Debunking the "Nanny Wanted" Ad

Because nannying is my full-time job, I spend a lot of time on sites like to find jobs for myself and for others. I’m now only looking for occasional babysitting to keep me busy, but when I was looking for a full-time nanny job, I had to learn pretty fast to be able to decipher what mothers and fathers really mean in their ads! Like all job descriptions, there are fancy ways of saying what you want, and a lot of word-masking to entice people in the door before you really lay down what you want from your new nanny. Here are a few instances of deciphering and debunking I have learned to do as a job-searching nanny:

- “Looking for an active nanny” – this normally means young and thin, preferably a woman. I’ve been to a few job interviews that had this description in the ad and I’m pretty sure I didn’t get hired because I’m fat. However, like all job descriptions, active can mean just that – active and willing to do things with the children.

- “Light housekeeping required” – from experience, light housekeeping is almost never light. I went to a job interview that stated this in the description and was presented with a three-page list of all the “light” housekeeping I would be required to do! It included grocery shopping, laundry, cooking, and heavy cleaning like windows, floors and washing out the fridge. For a mere $15 an hour when I also had to look after children? No, thank you.

- “Will engage the children in activities tailored towards their ages” – this normally means that the parents expect you to find classes and activities that you can take their kids to. Not a big deal, and relatively self-explanatory. But it also means that playing at the park and doing home crafts should be last-resort options for playing.

- “Prefers to keep media-related activities to a minimum” – no TV, computer, or playing on the  iPad. This isn’t a big deal for me, but on a rainy day, it helps sometimes to be able to let the kids watch a movie as a treat. However, I’ve gotten in big, big trouble for doing that – and minimum normally means “don’t use these things at all”. For some parents, this is to make them feel better about letting Junior watch as much TV and play with the iPad as much as he wants when he's in their care!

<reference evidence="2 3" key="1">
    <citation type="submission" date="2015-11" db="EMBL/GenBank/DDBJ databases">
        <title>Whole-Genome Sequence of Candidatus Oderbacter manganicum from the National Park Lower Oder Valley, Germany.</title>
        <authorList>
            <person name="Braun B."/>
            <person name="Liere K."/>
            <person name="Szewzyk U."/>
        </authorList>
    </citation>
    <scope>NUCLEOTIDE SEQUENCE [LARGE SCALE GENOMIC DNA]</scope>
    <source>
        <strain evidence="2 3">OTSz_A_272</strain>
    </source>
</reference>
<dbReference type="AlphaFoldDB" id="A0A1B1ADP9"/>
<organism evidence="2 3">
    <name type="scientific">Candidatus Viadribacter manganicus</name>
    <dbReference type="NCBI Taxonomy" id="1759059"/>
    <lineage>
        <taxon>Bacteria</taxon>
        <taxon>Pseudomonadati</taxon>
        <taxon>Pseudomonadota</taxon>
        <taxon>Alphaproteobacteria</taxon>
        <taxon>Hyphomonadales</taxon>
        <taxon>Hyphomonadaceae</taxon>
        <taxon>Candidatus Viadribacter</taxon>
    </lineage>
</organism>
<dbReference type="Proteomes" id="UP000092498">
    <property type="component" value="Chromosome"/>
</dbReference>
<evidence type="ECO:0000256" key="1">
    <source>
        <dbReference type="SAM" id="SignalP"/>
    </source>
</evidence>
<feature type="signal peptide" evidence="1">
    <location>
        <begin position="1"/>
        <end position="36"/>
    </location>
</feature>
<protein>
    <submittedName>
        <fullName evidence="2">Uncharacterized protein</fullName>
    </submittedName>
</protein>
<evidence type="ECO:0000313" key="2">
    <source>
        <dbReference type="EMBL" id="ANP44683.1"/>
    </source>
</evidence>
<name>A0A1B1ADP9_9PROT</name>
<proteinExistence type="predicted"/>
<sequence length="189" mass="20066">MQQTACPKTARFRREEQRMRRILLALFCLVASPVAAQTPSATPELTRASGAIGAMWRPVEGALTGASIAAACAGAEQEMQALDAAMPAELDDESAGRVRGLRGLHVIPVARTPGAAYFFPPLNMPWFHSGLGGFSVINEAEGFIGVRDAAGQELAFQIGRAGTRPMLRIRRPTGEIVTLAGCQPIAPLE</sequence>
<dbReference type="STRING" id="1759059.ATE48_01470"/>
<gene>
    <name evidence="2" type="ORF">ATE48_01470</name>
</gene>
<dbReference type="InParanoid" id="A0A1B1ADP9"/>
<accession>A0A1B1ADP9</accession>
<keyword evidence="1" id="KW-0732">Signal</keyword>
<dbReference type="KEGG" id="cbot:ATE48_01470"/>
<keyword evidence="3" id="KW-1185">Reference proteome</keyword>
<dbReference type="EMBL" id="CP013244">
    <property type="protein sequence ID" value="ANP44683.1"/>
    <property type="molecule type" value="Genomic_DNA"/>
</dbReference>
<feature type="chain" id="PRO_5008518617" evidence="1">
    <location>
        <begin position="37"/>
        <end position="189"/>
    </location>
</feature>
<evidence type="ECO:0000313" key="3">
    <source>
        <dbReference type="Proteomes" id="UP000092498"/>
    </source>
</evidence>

- “Believes in respect for and guiding children” – lets children do whatever they want, in my experience. The respect is rarely reciprocated towards the nanny, from parents or children! But again, this is not always the case. Sometimes, the parents really do advocate mutual respect, which is the way I roll, too.

- “Doesn’t mind high spirits” – generally refers to behavioural problems. I’ve looked after “high-spirited” children who were mostly children with an unnatural level of defiance, emotion, or other behavioural issue that made it hard for me to nanny them. This isn’t a big deal, except that their parents were often indulgent or uncaring about discipline or other ways to handle the children. People who do want you to look after their children with special needs will say so upfront. Some parents will admit that “high spirits” actually means that the children have aspects of their personalities that will be hard to work with, too.

- “Close to public transit” – this is hit and miss. I’ve been to houses that were “close to public transit” that were actually three blocks away from the nearest bus stop.

- “Doesn’t mind occasional requests outside of normal duties” – this can mean anything from an ad-hoc request to start dinner to a daily list of duties that the nanny is required to complete, without extra pay.

None of these descriptions are always going to mean what I’ve stated here. Some families really are upfront about what they want and what’s expected of you as a nanny. The only way to really know what’s going to be expected of you is to meet the family and get a sense of what they’re looking for in a childcare worker/housekeeper. Always get a contract made up and always have salary expectations stated upfront – especially if “other duties” might pop up now and then that are well and beyond what you agreed to do for your new family. Discuss discipline and parenting methods with your new clients to make sure you’re on the same page. Get allergy information, behavioural or other medical issues, and anything else that might affect your job in writing, as well as methods in which to deal with them and medicine instructions.


Remember that if the job isn’t right for you, another job is bound to be. I’ve worked for many families once or twice that I just didn’t fit in with. You’re not going to please everyone, and they’re not always going to please you. A trial period is always wise for both nanny and new family so that you can decide together if the new arrangement suits everyone.

Happy job-searching!

This is an article written by a member of the SheKnows Community. The SheKnows editorial team has not edited, vetted or endorsed the content of this post. Want to join our amazing community and share your own story? Sign up here.

More from living

by SheKnows Shop | 3 days ago
by Sara Lindberg | 7 days ago
by SheKnows Shop | 7 days ago
by Fairygodboss | 8 days ago
by Ashley Papa | 10 days ago
by Jessica Drake | 10 days ago
by Kristen Fischer | 15 days ago
by Fairygodboss | 17 days ago
by Fairygodboss | 23 days ago